The exceptions prompted a small group of Republican women to express concerns to House leaders. Ellmers first voiced those views at the House and Senate Republican retreat last week in Hershey, Pa., and her comments were picked up in news reports.
Lawmakers who protested the exceptions cited estimates from the Justice Department and other experts that about 70 percent of rapes go unreported.
Ellmers told reporters Thursday morning that’s why she objected to the reporting requirement.
“It’s unfortunate the way it played out,” she said, according to the Washington Examiner. “I think we’re all just going through some growing pains.”
She declined interview requests but later said in a statement that she was working with other Republican lawmakers to revise the bill.
“Our goal is to find a way to get this legislation in its best possible form, and I remain fully committed to bringing this legislation to the House floor for a vote,” Ellmers said.
Besides Ellmers, others among the 22 women of the House Republican caucus raised the same concerns.
“No question, women members of the conference were quite eloquent about the problem with the reportable rape language,” said Rep. Charlie Dent, R-Pa. “It wasn’t just the women. Men, too.”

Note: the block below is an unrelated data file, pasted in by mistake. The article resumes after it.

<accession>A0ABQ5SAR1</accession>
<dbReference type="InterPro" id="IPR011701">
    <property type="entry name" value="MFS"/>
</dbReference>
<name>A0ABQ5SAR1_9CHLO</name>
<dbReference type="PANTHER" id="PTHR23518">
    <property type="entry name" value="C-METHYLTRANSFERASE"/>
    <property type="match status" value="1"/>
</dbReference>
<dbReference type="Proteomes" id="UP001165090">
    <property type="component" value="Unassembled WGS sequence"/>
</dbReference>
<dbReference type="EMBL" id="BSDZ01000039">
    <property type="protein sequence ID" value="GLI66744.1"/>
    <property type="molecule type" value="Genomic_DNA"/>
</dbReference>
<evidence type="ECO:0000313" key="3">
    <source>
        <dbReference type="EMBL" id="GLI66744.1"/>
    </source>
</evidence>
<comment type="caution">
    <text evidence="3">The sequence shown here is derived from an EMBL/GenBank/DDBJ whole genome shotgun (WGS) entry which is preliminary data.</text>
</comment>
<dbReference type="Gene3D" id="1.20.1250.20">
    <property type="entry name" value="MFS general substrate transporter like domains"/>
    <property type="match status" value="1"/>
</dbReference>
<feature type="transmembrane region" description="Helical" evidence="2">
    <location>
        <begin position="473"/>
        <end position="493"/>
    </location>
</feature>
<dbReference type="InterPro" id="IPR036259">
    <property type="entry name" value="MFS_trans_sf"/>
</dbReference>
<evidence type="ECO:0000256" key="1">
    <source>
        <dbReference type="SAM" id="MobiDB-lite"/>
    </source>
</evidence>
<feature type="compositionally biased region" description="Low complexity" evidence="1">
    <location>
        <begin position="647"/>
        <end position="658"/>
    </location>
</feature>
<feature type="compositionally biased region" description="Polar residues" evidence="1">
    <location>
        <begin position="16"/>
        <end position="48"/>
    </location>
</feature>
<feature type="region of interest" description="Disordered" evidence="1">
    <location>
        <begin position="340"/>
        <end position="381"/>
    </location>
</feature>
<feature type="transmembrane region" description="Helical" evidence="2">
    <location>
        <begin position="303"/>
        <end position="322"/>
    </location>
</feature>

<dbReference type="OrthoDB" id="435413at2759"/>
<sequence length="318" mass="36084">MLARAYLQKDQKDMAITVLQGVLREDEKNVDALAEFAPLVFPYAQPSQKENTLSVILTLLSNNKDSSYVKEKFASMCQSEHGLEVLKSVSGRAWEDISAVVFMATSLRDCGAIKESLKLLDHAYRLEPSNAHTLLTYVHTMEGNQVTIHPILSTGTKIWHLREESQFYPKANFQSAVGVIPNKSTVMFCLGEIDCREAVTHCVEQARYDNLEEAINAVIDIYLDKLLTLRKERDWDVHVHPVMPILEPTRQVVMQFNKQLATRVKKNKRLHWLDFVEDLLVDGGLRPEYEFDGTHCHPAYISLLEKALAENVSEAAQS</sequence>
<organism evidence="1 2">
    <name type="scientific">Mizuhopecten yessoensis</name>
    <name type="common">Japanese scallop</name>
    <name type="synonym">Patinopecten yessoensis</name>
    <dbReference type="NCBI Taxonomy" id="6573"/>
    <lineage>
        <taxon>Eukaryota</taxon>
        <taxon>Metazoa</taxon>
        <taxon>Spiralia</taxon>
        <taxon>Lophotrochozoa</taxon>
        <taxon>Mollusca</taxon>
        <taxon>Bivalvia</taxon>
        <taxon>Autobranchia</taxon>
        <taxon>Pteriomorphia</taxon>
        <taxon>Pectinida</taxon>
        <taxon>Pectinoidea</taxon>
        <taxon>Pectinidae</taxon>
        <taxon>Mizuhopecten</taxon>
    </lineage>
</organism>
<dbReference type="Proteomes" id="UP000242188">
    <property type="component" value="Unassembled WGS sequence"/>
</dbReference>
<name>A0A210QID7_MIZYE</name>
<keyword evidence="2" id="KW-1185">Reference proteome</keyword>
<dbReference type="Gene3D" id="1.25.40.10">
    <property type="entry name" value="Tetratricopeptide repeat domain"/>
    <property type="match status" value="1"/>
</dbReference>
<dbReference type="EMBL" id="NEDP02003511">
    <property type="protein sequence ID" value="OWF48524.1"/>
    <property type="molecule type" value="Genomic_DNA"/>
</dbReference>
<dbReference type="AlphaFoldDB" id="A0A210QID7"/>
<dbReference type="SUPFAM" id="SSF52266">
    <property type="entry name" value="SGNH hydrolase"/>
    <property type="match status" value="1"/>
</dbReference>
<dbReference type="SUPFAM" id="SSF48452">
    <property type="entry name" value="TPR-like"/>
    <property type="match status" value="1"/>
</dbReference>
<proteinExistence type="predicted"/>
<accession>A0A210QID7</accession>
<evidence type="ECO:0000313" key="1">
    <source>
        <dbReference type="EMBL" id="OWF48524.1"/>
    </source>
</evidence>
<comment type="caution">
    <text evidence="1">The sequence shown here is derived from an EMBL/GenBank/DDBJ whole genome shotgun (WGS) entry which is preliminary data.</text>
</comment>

Dent said the message the party wanted to send with the bill got blurred.
“The message was not a good message,” he said. “It became a debate on rape, incest and abortion, or should I say, reportable rape and incest.”
Ellmers, a conservative who opposes abortion, was an unlikely point person to lead the opposition to the original bill. A nurse by profession, she has been a frequent choice of the House GOP to be the public face of the party’s opposition to the Affordable Care Act and the GOP’s persistent attempts to repeal it.
Her latest role as an insurgent, however, surprised many and unleashed a flood of criticism. First she opposed the initial bill, then said she would vote for it. She voted for the substitute abortion bill on Thursday.
But an aide said her offices were fielding huge numbers of angry calls. On Thursday afternoon, about 75 protesters filled the hallway outside her office.